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and the progress of Missionary Efforts vention of the Congregational Minisamong the Heathen. Published by ters in Massachusetts ; with an account the Yale College Society of Enquiry of its funds; its connexion with the respecting Missions. Second Edition. Massachusetts Congregational ChariNew-Haven. (In a former number table Society; and its rules and reguwe have expressed our approbation of lations. Svo.-Cambridge. this valuable little work ; and we Inaugural Discourse on Medical Edwould, in its improved form, particu- ucation. By Nathan Drake, M. D. Jarly recommend it to the patronage of President of the Medical College at the benevolent.)
Ohio.-Cincinnati. Pastoral Letter of the Rt. Rev. Dr. Address to the Farmers of the UnitEngland, Roman Catholic Bishop of ed States, on the ruinous consequenCharleston, to his dock in the States ces to their vital interests of the exist. of North and South Carolina and Geor- ing policy of this country. By M. Cagia.-Charleston.
rey. 8vo.-Philadelphia. A Charge to the Clergy of the Epis Report upon Weights and Measures. copal Church in the State of Connect- By John Quincy Adams. 8v0.-Washicut; delivered at the Convention of ington. the Church in said State, in St. John's Anniversary Discourse delivered beChurch, at Waterbury, June 6th, 1821. fore the New York Historical Society, By Thomas C. Brownell, D.D. LL. D. December 7th, 1818. By G. C. VerBishop of the Diocess of Connecticut. planck, Esq. Second Edition. 8v0.
Second and Third Letters to the New York. Rev. Samuel Miller, D. D. on his The Noble Slaves ; or the lives and charges against the Unitarians.-Balti- adventures of two Lords and two La
dies, being a history of remarkable
events. By Mrs. Aubin. 18m0.-Bos-. A Discourse on the early history of ton. Pennsylvania. By P S. Du Porceau. Report of the Board of Public Philadelphia.
Works to the Legislature of South An Historical Sketch of the Con- Carolina for the year 1820.
INDIA WITHIN THE GANGES.
It makes a vast difference in the ex
In Britain, a Advantages and disadvantages of the pense of a habitation.
house while essentially necessary to climate of India.
the preservation of health, must be The following remarks are extracted such as to be proof against the inclemfrom the monthly publication, enti
ency of the seasons. Scarcely the tled the “ Friend of India," conduct
most robust constitution could bear a ed by the Missionaries at Seram
constant exposure to the air during the pore. They will serve to make our
wbole twenty-four hours, even in the readers more familiar witb the cir.
warmest months of the year: in these cumstances of the East, and will ex
circumstances, wbat must the delicate, plain on what ground native teach- the diseased, and the infirin suffer, in ers may be supported at much less the most inclement seasons of the year, expense than European.—Lon. Mis. without a habitation sufficient to screen Reg.
them from the rigour of the seasons ! The climate of India, if it he not Far different is the climate of India. favourable to longevity-a point, how- It is true, that the heat for some ever, on which we ought to obtain far months is very great, particularly about greater evidence than any yet collect. mid-day; but then how soon is a sheled, before it be decided in the nega ter from the heat provided! It is aftive, is highly favourable to the enjoy- forded even by the shade of a tree; and, ment of the inhabitants, as it lessens, in in many cases, even a single leaf of the various ways, the expenses necessary Indian Arum, held by a native so as to to their comfort.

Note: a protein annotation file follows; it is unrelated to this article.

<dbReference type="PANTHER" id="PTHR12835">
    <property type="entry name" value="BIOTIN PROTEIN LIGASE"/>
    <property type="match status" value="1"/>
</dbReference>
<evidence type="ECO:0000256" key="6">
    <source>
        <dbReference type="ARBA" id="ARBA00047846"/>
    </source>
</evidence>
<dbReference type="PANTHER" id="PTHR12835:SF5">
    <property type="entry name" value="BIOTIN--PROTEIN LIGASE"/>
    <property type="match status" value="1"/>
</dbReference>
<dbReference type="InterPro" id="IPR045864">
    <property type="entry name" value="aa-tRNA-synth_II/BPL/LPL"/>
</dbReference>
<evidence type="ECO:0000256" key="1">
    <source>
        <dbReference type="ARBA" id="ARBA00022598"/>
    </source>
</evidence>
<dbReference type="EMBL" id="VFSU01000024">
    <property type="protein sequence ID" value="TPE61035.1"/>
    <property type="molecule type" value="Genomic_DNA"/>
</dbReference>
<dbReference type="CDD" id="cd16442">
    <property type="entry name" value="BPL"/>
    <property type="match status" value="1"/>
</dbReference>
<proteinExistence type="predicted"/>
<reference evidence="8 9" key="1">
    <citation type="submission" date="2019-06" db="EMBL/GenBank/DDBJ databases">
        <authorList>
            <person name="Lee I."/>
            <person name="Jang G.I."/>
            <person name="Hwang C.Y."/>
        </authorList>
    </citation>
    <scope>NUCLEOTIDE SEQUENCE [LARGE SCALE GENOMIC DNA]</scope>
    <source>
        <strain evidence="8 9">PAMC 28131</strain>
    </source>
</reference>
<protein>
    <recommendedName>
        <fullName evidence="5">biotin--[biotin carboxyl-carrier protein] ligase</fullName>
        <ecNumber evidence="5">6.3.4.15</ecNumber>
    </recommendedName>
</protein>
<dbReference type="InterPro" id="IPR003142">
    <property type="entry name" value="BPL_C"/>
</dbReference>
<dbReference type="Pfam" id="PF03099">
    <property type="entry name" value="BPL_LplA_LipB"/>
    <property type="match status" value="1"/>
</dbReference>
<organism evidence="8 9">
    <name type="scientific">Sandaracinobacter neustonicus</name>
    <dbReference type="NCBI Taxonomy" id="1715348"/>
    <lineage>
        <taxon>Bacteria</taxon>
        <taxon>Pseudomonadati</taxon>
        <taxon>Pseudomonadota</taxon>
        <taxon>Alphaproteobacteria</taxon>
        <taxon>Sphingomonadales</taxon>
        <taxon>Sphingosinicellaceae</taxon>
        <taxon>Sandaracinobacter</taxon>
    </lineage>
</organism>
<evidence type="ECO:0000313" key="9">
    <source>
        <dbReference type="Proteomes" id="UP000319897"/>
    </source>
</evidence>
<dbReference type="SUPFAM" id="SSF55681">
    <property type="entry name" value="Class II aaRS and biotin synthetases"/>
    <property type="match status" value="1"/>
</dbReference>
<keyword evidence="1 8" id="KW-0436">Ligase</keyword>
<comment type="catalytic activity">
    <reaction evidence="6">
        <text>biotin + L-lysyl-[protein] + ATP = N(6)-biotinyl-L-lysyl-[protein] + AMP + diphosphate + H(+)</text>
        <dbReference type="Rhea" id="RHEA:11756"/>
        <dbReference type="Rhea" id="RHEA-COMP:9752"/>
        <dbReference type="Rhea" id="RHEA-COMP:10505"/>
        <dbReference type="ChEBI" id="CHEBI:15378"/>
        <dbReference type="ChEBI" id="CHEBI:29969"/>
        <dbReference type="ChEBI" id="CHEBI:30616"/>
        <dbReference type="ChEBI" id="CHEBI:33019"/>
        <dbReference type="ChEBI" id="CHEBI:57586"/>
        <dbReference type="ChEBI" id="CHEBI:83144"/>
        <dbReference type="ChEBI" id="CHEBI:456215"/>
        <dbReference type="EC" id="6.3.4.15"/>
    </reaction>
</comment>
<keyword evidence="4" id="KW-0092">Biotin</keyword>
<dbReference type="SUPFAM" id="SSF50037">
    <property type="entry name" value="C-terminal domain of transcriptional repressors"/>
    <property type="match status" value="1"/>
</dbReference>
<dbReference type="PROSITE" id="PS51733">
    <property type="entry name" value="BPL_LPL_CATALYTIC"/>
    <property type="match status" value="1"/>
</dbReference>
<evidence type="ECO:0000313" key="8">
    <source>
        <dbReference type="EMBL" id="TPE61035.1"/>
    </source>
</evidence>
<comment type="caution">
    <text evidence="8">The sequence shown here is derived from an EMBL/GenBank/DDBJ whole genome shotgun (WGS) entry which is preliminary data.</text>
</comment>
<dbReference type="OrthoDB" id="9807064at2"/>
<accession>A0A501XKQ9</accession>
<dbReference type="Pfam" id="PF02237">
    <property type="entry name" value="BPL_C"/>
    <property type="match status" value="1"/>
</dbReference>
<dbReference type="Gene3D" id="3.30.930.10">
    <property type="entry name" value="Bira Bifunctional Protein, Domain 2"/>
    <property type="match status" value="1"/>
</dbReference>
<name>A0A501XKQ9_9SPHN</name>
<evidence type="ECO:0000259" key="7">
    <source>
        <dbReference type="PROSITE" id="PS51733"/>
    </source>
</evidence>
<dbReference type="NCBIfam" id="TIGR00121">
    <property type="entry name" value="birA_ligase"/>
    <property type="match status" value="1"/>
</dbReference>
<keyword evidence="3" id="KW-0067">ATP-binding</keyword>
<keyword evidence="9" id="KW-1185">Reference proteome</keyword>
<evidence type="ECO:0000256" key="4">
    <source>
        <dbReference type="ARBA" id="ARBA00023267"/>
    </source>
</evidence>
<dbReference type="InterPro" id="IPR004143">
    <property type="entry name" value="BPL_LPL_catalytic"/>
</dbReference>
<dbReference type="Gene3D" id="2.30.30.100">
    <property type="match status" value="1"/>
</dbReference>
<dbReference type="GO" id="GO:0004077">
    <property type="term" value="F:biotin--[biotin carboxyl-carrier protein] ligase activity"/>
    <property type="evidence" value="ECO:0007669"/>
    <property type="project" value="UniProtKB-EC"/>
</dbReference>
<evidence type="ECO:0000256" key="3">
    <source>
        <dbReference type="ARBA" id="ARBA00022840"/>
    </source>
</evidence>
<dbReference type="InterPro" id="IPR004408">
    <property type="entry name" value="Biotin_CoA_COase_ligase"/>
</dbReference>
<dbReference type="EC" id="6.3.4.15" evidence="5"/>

overshadow his head, will be esteemed
by him a sufficient shelter, while trav. cap or hat, is almost abhorred by Hinelling under the meridian sun, per. doos of both sexes ; and although a haps at 120 degrees of heat by Fah Hindoo Sircar in a city puts on a turrenheit's thermometer. Nor is it by ban for the sake of appearing in a suitany means uncommon, to see a small able dress for business, he embraces shed formed by two bamboos cut from the first moment of his return to bis the hedge, placed so as to meet each domestic circle to lay aside the useless other at the top, and covered by leaves and unpleasant incumbrance : in the from the neighboring trees, form a same degree, a covering for the feet, nightly abode to a Hindoo for months and even the legs, appears to the natogether, while not above three feet in tives of India equally unnecessary: albreadth at bottom, and not exceeding though the dress of ihe women extends four feet in height. During certain to about the mid-leg, for the sake of months in the year, many from choice decency, the feet and the lower part sleep in the open air during the whole of the leg are generally left without night, often on the terrace of their hou. any covering even among them : by ses, without sustaining the least injury; children of both sexes, and evev by and any one who takes a walk through men highly respectable in life, a coithe chief street of Calcutta, sufficiently ering for the feet or the legs is regardearly may see hundreds of the natives
ed as quite superfluous. It is true, sleeping in the street, or at their own that men in higher circumstances wear or their employer's door, for perhaps shoes occasionally; but they are never the greatest part of the year. A few like those worn by even the British rupees, therefore, will erect a dwelling peasantry: they cost scarcely more which shall be as well accommodated